Now, CowChick, surely you're aware that I can do a google search on every major riding discipline and find equal pictures that are used in discipline-specific publications. Like I said, I'm neither for or against it. I just think it's interesting to see all the hub-bub over a new "discipline".
I'm sure very similar scoffing occured over many new breeds over the centuries, but now they're just accepted as their own breed rather than the "cocktail" they really are. How about the commotion that surely happened when horse shows first came about? Imagine people taking their horsemanship from the war zone to the Spanish Riding School. How about when ranchers took their prized stock from the cattle drive to the arena? The lightbulb didn't go off over the head of everyone who has working cow horses all at once to compete their horses for titles and recognition. A few people got together and formed a group. This group grew and...voila! Were there ranchers who scoffed and looked down their noses at the idea of showing off perfectly good working horses when those horses could be out working the cattle drive? Sure! What about when people went from fox hunting to competitive eventing, jumping, show jumping, hunters, etc. Or from the frontline to dressage? Of course, these things don't happen overnight. They can't. Surely there was controversy because people as a whole don't like change.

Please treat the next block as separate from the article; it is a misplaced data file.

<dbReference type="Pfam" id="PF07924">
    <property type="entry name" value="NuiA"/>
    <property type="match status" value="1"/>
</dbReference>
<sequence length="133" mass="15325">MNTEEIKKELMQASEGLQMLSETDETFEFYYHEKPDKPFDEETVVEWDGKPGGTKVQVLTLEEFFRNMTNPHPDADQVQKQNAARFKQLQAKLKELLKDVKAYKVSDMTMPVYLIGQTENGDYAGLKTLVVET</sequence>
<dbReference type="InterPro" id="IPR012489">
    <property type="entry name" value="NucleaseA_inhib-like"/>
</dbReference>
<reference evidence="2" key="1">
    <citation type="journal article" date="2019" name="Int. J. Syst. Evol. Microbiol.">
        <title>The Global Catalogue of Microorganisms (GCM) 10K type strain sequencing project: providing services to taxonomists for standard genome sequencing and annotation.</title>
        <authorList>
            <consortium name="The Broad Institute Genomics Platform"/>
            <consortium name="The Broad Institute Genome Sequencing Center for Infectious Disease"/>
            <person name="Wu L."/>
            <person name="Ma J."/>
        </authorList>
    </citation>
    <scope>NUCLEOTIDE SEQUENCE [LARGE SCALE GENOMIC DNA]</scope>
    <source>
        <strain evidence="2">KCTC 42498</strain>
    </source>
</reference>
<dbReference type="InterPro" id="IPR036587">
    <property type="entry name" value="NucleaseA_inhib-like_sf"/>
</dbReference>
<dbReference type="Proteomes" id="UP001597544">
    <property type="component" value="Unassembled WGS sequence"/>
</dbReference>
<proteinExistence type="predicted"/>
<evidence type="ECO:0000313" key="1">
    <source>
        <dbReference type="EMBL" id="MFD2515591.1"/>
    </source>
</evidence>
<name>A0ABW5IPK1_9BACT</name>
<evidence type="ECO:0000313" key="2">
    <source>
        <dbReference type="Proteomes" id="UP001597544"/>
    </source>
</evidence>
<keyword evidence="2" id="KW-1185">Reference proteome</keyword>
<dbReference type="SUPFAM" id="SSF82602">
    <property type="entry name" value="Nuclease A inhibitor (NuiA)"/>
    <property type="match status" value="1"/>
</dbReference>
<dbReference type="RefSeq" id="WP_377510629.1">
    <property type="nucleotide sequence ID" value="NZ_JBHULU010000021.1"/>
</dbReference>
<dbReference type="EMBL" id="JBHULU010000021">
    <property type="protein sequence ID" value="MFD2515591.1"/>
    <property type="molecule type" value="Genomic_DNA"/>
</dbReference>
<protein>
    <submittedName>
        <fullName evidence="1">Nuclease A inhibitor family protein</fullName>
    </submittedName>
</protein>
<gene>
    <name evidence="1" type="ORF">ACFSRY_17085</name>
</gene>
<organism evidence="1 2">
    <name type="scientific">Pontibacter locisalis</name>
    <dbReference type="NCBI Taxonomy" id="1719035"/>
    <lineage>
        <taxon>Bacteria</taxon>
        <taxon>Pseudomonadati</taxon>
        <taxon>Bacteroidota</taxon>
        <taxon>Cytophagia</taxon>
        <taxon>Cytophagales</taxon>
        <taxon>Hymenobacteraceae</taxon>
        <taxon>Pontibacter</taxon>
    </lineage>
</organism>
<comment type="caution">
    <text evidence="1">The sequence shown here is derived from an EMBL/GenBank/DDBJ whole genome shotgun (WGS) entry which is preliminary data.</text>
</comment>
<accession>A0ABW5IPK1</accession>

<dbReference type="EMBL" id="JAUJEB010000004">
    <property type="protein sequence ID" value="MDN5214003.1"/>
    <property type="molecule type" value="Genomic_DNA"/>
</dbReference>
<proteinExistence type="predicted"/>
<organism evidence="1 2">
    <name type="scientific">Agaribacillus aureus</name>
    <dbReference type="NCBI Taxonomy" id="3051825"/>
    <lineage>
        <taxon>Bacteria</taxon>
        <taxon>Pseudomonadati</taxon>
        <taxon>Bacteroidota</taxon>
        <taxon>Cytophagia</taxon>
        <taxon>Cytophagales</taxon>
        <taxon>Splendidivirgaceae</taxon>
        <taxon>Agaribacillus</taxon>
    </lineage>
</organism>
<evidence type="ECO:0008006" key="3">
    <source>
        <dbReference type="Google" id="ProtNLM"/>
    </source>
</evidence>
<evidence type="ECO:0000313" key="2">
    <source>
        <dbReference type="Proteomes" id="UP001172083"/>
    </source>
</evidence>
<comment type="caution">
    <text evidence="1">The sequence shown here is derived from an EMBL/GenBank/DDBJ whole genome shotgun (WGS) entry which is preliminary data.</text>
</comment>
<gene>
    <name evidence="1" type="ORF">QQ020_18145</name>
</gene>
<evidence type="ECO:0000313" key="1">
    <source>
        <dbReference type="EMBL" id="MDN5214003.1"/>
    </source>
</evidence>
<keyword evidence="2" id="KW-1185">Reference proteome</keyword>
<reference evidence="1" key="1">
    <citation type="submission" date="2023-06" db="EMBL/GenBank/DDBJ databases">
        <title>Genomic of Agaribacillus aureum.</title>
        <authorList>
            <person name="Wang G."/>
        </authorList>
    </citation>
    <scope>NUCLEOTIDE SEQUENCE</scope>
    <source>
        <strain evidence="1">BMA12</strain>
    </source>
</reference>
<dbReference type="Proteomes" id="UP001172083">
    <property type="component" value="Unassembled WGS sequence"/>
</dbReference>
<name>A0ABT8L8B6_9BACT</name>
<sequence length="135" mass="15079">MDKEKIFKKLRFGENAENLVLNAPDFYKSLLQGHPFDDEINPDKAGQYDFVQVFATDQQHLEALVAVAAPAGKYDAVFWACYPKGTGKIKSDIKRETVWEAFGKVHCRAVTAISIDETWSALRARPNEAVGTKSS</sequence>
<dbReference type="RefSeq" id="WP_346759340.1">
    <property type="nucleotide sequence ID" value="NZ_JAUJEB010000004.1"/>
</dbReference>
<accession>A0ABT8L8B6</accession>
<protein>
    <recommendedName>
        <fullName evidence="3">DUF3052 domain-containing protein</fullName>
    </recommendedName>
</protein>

So what if there are groups of people who enjoy doing western dressage? If you don't like it, don't it. They aren't trying to start a "chase horses with battleaxes" group and make that into a sport. They're taking two interesting disciplines that are commonly thought of as polar opposites and combining them? Why is that so terrible?
Also, not all western is functional. It just isn't. That's like saying all my organs are functional (well, they're all in good working order I suppose, but that's not the functional we're talking about). My appendix serves no purpose, but it's still there. At one time was western riding almost solely functional? Sure it was! That's where western pleasure, trail classes, reining, team penning, etc come from. Western is a very broad term. So, in a sense western dressage is also functional. It has it's basis in a very real form of riding that has been around far longer than any of us have.